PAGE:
Bright Colors, Blaring Jazz and the White Boy that “Saves Jazz”
La La Land Review
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Smooth jazz, hypnotically annoying ‘80s music and something comparable only to Vulfpeck fills your ears. A blur of swirling color and dancers fly out from all edges of the the screen. The booming music is so loud you can feel every word like an earthquake. Suddenly you’re absorbed into a story of love, ambition and in a way, growing up. And as the real world falls away, “La La Land” begins.
Forced into the theatre by mother, I was not expecting of the emotional roller coaster that would soon overtake just about everyone in the theatre- including the sobbing couple behind me. Featuring Ryan Gosling and Emma Stone as two struggling young artists in Los Angeles, CA, “La La Land” follows the couple’s troubled story through failed auditions, huge successes and all time lows.
Though “La La Land” is branded as a modern-age musical, it borders on the edge of fantastical with its kaleidoscope scenes of space. Kaleidoscope, as in you aren’t sure where to look, and are slightly confused as to why they are in space and are therefore lacking a better word to describe it so- kaleidoscope. Taking place at the legendary Griffith Observatory – featured in the pivotal film “Rebel Without a Cause” -“La La Land” takes you on a dizzying tour of downtown Los Angeles.
Throughout the film, Stone and Gosling’s characters, Mia and Sebastian, struggle with ambition and love. Their careers often intertwine with their relationship as they motivate each other in their respective professions. Stone, as a struggling actress, makes her way through audition after audition while maintaining her job at a cafe in Hollywood. At the same time, Sebastian, a dreamer at heart, follows a bumpy road towards the grand prize — his own jazz club. A passionate pianist and self proclaimed follower of the “pure, true jazz,” Gosling shines with his deep voice and somewhat surprising piano skills.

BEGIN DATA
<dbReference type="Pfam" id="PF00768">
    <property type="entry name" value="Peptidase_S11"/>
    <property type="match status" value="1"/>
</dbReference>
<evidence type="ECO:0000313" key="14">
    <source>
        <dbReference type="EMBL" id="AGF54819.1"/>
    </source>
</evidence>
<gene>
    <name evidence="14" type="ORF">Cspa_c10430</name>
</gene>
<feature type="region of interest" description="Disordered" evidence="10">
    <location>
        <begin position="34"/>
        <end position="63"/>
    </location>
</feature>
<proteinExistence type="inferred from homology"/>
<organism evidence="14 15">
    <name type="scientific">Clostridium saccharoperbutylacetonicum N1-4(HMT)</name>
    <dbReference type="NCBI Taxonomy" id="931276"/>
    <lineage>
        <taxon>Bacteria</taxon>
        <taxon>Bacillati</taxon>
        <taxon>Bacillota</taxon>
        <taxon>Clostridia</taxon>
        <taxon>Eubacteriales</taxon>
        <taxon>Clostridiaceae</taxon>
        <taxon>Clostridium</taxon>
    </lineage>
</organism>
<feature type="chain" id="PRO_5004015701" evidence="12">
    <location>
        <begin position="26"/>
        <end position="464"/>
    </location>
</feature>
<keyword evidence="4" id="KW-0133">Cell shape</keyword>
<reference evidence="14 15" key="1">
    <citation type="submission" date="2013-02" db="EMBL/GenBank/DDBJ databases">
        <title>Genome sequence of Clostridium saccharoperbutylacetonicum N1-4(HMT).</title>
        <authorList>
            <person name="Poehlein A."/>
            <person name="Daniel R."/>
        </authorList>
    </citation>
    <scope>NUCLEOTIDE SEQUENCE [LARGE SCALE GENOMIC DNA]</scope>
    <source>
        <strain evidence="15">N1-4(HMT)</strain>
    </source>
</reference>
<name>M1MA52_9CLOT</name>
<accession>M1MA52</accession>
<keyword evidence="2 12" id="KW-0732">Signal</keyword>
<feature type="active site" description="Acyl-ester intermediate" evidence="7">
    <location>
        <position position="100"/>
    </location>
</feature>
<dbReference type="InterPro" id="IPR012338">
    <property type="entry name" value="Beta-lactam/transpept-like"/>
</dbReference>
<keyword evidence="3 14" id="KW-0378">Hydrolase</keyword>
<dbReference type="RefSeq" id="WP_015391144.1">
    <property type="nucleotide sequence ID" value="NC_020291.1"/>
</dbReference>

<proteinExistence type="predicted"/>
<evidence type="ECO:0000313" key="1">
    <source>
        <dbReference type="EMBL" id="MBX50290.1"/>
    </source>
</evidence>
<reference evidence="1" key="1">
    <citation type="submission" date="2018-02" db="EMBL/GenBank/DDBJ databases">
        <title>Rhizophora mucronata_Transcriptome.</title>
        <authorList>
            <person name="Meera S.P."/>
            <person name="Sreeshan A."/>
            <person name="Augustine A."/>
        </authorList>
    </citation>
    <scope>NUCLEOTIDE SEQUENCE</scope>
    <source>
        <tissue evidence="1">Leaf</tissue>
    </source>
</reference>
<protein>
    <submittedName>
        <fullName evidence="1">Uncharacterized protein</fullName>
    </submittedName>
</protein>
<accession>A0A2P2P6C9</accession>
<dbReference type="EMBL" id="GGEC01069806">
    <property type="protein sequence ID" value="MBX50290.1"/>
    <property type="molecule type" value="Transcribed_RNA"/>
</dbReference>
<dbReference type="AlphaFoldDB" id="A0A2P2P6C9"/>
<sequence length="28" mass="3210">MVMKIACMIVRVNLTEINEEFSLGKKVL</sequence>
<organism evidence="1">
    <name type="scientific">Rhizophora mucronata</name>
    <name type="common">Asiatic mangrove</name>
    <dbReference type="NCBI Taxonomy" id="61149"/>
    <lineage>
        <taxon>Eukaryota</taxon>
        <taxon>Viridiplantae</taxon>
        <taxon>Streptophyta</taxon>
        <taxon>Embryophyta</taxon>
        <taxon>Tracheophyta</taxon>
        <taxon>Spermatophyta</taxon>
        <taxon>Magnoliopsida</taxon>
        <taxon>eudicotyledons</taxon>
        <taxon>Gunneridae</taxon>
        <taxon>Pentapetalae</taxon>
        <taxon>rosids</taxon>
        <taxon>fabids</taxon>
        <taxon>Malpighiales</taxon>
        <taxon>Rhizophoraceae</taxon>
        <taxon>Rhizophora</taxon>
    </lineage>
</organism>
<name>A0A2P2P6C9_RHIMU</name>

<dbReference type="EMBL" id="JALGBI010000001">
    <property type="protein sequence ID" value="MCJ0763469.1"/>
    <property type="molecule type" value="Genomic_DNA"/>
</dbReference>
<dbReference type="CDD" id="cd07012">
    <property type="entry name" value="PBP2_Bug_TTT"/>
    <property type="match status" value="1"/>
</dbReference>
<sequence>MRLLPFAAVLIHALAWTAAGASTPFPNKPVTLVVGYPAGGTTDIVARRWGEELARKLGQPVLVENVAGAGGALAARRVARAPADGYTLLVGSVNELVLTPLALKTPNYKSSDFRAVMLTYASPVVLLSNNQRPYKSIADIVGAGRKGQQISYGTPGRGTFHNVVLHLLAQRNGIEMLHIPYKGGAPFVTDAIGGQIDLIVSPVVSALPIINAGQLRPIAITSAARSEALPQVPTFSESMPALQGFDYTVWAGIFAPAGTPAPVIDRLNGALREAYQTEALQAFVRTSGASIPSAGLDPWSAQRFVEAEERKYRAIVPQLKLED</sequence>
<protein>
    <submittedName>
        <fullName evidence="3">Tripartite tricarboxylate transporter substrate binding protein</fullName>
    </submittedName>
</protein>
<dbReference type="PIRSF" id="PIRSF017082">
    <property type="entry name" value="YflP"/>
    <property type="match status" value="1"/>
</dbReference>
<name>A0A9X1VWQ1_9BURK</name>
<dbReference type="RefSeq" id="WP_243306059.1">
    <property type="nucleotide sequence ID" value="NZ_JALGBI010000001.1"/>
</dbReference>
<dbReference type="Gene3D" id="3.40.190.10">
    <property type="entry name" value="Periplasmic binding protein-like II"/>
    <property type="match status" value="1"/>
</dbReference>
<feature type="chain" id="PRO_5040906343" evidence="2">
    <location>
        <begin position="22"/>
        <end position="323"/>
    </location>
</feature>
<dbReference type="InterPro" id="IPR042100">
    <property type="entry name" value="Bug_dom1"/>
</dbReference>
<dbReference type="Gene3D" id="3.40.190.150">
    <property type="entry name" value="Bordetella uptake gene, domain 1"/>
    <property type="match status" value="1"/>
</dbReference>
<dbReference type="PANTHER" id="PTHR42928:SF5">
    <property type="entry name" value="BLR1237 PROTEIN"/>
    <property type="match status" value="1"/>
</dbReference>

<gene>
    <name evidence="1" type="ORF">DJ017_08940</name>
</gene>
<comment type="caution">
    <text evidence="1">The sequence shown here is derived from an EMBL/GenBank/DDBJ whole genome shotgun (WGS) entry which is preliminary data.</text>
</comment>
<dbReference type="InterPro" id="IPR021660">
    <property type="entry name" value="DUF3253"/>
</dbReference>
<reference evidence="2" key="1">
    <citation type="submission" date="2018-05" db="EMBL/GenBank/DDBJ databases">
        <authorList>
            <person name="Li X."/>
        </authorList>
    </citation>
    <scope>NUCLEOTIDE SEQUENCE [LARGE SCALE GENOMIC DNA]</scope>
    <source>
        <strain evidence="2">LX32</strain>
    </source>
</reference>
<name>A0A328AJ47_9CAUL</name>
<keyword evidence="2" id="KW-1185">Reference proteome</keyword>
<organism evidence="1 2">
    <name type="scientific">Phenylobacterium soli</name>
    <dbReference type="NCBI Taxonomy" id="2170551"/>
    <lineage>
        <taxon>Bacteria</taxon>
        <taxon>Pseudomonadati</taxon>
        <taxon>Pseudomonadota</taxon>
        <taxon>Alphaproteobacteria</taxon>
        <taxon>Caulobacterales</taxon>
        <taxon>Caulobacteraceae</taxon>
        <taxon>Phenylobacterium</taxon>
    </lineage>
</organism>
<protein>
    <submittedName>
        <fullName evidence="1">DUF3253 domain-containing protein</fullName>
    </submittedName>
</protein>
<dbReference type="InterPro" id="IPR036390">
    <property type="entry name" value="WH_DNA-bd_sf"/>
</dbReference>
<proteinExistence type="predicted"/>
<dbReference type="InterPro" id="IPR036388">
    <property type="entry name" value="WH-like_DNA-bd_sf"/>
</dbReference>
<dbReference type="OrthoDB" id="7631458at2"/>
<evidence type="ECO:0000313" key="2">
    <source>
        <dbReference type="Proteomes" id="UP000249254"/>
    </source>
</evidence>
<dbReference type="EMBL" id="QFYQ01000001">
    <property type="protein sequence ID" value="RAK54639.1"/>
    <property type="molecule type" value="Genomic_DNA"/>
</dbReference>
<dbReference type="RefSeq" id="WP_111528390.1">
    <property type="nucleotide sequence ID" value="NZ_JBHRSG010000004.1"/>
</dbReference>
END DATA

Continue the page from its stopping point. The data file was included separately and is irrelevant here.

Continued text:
“La La Land” hits a tender spot for many musical lovers and is a true lyrical masterpiece that blends genres and features John Legend’s fantastic voice. But in reality, the film really only touches the surface of jazz culture.
“La La Land” lacks diversity and accurate representation of the city of Los Angeles, where 47.5 percent of the city’s population is Hispanic and 10 percent Asian. Los Angeles is a diverse city crawling with culture, and “La La Land” struggles to represent that. With two Caucasian main characters, I struggle with the idea represented in the movie of a white male “saving jazz”- as Sebastian sees it. With so much of the culture of jazz surrounding around African-American heritage and history, the concept of a white male swooping in to save it was baffling. It felt like whitewashing. As if jazz needed the white male to save it.
Sebastian’s rigid views of jazz go against my own beliefs of the genre: as an ever-ebbing, and changing construct. Jazz is sacred, it has a past, a present and most importantly a future. Jazz is an ever changing entity. But Sebastian, confronted by his friend Keith saying just about the same thing, is steadfast in his belief of a one and “true” jazz.
“La La Land” could have been amazing. It could have been a groundbreaker changing the whitewash culture of American musicals. But instead, it follows in the same pattern of many before it. Though it’s fantastic music -“La La Land” boils down to being yet another romantic comedy starring two beautiful Caucasian actors in a seemingly never ending cycle.